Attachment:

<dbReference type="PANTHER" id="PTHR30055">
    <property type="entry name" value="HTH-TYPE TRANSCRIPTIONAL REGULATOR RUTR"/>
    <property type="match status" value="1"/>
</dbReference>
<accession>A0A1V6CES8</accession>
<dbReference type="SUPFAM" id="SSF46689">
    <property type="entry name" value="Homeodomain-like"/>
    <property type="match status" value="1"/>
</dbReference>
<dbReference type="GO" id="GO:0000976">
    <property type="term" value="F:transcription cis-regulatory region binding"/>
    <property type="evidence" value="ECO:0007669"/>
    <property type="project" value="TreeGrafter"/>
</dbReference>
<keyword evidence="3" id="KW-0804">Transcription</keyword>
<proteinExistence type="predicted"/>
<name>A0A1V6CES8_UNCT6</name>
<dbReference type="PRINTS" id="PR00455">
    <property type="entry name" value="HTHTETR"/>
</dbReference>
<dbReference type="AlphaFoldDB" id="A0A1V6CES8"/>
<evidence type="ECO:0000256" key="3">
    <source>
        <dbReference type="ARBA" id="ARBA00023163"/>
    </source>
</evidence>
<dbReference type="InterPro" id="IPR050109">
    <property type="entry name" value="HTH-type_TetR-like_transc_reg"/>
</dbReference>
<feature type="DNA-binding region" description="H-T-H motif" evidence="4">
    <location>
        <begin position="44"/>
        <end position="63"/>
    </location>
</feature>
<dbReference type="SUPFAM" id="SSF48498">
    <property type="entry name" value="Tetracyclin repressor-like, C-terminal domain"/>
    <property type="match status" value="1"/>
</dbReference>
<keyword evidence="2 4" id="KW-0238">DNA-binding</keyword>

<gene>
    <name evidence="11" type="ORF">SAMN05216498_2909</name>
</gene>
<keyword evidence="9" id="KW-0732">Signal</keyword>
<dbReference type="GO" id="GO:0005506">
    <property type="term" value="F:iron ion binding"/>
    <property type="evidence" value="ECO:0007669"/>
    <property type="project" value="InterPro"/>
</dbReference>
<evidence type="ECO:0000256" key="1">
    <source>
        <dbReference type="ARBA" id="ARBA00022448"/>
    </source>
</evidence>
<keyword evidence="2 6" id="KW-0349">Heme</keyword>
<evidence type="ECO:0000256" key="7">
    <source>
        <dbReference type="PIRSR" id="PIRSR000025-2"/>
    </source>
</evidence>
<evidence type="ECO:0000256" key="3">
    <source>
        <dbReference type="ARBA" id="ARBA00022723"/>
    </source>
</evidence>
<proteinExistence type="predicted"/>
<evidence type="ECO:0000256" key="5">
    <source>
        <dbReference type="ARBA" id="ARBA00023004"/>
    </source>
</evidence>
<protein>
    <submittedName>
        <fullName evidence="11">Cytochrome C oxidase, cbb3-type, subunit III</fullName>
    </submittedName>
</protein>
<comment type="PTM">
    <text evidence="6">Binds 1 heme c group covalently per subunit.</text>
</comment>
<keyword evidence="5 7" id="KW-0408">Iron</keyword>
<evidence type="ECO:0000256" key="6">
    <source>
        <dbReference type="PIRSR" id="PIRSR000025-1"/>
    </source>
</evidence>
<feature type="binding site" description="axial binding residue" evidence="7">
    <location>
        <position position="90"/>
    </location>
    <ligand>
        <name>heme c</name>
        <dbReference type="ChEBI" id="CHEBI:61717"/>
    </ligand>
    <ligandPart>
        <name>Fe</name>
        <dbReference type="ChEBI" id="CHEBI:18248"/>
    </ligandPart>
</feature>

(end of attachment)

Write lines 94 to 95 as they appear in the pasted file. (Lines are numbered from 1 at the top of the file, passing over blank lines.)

    <ligandPart>
        <name>Fe</name>